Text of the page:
As written, the AP guidance requires reporters in those common situations to generically describe a collection of married gay couples (inaccurately) as non-spousal “partners,” and as written, the AP guidance gives reporters no way to opt for spousal language. So no story generally reporting on developments affecting married gay couples may ever use spousal terms to describe the lawful spouses generically.

  • Steve_in_CNJ

    I award Paul Colford 4 Sidoti donuts out of 5. Well played.

  • Stephen Clark

    Here is how AP does NOT report on married people who are straight: describing them as “partners” until they say otherwise.

    Congratulations on the relocation and marriage!

  • Stephen Clark

    The only relevant data point is a discriminatory memo which, on its face, imposes special conditions on reporting about married couples only if they are gay. The question is not what reporters have been able to get away with in the past. The question is what the AP is now insisting upon in the future. And what the AP is now insisting upon in the future is starkly discriminatory. There is patently no non-discriminatory interpretation of a rule that states, “Generally AP uses couples or partners to describe people in … same-sex marriages.” The very existence of a separate rule for reporting on people in same-sex marriages, as opposed to people in all marriages, is inherently discriminatory.

    Over the course of John’s blogs on this topic, you have been an apologist for the AP. Why? My agenda is equality. What is yours?

  • http://www.facebook.com/bj.lincoln Bj Lincoln

    I can see where the confusion is coming from. For one , our relationships offend many who happen to own most of the newspapers in this country and they do not want to see “married” gays.
    Then, the LGBT population has been calling ourselves “married” when in fact we were not. We did after our commitment 7 years ago but it was a lie. It was an easier way to discribe our relationship. In Ohio, there are NO gay relationships by law. In fact when our apartment bulidling was on fire and the red cross came to help we got a blank stare over our relationship and the local paper listed us as roommates.( that stung)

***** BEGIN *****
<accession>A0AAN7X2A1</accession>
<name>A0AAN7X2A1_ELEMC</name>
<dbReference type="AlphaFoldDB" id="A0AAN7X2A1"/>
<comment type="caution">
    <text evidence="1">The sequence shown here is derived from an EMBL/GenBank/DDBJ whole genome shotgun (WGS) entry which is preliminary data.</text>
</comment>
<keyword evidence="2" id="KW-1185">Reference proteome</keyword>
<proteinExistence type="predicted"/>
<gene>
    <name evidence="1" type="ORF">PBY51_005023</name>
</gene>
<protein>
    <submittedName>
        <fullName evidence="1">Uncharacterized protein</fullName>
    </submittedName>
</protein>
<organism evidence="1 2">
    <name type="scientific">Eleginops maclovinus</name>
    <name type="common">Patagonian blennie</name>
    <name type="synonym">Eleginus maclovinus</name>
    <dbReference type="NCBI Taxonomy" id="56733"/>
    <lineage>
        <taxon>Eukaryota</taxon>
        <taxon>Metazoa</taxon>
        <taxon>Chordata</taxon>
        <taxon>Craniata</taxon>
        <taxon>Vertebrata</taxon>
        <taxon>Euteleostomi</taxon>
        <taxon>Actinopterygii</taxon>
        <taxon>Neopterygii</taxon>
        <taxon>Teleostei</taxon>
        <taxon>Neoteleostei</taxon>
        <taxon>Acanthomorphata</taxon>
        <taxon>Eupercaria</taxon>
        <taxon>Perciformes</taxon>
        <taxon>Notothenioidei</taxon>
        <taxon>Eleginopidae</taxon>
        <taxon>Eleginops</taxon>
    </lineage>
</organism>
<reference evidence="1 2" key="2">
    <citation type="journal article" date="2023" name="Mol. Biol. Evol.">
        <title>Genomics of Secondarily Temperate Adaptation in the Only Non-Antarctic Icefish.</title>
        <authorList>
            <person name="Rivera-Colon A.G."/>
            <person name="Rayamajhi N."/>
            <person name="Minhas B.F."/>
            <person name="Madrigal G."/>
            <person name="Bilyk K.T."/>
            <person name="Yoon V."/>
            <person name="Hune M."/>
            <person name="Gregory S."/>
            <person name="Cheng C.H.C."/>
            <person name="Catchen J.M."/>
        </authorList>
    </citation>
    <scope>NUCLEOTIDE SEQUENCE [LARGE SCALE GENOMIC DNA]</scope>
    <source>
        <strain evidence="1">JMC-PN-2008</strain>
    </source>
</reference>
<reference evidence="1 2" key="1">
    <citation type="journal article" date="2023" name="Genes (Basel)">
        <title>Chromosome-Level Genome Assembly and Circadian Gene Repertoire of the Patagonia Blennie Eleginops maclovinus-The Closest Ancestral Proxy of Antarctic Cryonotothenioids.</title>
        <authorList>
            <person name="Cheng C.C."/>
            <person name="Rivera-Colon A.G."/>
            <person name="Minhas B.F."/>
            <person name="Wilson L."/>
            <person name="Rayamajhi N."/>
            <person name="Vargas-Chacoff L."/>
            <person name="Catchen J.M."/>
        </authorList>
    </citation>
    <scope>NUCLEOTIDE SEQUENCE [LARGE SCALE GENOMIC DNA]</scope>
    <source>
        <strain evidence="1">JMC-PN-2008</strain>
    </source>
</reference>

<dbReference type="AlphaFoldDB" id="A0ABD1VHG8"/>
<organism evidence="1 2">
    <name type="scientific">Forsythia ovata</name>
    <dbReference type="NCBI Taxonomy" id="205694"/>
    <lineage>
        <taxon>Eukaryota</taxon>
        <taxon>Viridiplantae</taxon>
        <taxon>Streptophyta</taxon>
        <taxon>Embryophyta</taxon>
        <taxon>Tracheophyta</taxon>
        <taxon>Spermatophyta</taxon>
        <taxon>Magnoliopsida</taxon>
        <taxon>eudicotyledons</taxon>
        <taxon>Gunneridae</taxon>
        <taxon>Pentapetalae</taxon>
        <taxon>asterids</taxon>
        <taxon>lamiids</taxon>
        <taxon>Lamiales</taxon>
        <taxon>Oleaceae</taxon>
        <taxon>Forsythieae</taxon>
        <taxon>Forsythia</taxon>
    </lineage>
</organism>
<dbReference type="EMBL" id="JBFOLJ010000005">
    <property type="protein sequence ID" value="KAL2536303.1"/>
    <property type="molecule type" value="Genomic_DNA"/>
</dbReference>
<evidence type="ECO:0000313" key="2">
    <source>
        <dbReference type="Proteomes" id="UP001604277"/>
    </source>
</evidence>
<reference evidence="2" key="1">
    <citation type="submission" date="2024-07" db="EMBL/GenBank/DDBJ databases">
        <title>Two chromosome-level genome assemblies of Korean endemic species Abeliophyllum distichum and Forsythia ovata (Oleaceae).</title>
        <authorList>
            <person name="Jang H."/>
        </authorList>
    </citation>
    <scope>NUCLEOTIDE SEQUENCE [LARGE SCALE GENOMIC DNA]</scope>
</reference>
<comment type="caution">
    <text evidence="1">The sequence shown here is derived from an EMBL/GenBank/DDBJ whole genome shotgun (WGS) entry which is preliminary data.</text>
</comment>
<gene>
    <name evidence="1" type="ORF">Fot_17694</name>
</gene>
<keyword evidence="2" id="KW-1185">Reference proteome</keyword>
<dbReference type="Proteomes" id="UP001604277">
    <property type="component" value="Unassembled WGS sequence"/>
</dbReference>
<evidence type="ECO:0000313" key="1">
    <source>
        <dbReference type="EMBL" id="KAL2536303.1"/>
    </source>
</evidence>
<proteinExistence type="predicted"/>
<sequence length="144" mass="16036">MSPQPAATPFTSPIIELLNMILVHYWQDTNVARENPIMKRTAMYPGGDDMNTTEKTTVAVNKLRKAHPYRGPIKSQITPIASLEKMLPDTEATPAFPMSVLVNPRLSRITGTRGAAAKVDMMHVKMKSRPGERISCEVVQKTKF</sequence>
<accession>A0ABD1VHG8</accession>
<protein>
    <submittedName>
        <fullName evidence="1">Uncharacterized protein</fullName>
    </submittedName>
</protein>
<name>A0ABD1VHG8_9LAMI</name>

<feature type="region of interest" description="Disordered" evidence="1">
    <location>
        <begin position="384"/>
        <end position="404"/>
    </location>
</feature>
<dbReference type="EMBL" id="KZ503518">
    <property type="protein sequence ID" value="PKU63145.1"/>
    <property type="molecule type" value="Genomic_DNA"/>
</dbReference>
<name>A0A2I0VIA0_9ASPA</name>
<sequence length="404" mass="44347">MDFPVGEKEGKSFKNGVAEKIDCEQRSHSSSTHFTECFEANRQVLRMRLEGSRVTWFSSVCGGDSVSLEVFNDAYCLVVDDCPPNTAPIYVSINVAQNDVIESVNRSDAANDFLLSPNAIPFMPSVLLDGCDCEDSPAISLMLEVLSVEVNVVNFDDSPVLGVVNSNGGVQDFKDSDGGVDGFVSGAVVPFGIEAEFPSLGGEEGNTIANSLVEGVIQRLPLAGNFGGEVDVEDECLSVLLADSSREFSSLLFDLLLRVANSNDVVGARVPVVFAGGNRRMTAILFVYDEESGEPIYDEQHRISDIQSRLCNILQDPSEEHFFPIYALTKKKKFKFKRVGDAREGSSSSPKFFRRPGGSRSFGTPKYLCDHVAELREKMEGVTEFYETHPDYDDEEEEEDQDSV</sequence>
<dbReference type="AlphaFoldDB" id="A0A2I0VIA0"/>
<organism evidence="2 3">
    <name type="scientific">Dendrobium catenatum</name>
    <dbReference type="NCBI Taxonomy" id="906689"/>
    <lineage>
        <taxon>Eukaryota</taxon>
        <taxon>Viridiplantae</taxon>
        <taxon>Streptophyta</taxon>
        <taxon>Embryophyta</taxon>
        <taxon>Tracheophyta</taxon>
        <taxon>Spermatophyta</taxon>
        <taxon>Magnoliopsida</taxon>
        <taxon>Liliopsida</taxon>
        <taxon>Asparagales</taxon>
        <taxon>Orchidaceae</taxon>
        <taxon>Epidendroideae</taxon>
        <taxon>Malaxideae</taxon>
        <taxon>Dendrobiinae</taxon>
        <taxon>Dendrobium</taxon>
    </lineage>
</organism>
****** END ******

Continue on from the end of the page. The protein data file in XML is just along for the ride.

Now that more and more states offer equal marriage and LGBT folks are getting married, maybe it is time for them to simply ASK. How do they report on straight people?
    My wife and I escaped Ohio to Maryland 5 years ago and got married in DC 3 years back. It is GREAT to say we are married! Now if the federal government would get on the ball……..

  • Stephen Clark

    Good work, John. This new response from Paul Colford does nothing to address the problem and, in fact, is insulting in its evasive reaffirmation of a clearly objectionable policy.

    All Colford says is that reporters “can” use spousal terms for gay spouses. As you correctly point out, that is true, but only as an exception when the usage meets one of the two special conditions. Otherwise, as the memo makes starkly clear, the default rule is that married gay couples are to be rhetorically divorced and referred to using the non-spousal term “partner.”

    Also missing from Colford’s statement is an acknowledgement that the AP is operating under a double standard. Imposing special requirements on the use of spousal language for gay married couples, while imposing absolutely no special requirements on the use of spousal language for straight married couples, is rank discrimination.

    Colford’s evasion, moreover, only further heightens suspicion that what is really going on here is a decision by AP to pander to bigotry. They are militantly clinging to that discriminatory and highly offensive rule of imposing factually inaccurate, non-spousal language on married gay couples in the absence of special conditions.

  • SkippyFlipjack

    At some point are you going to do some research into existing AP stories to see how, in practice, they describe people in same-sex marriages? Some actual data would be helpful here.

  • rmthunter

    I’ve noticed anti-gay bias in AP articles for a while — it’s subtle, but it’s there if you’re attuned to it. This is no real surprise, but it’s idiotic. It’s sort of fun watching them go through these contortions, though.

    What was that about the “liberal media”. . . ?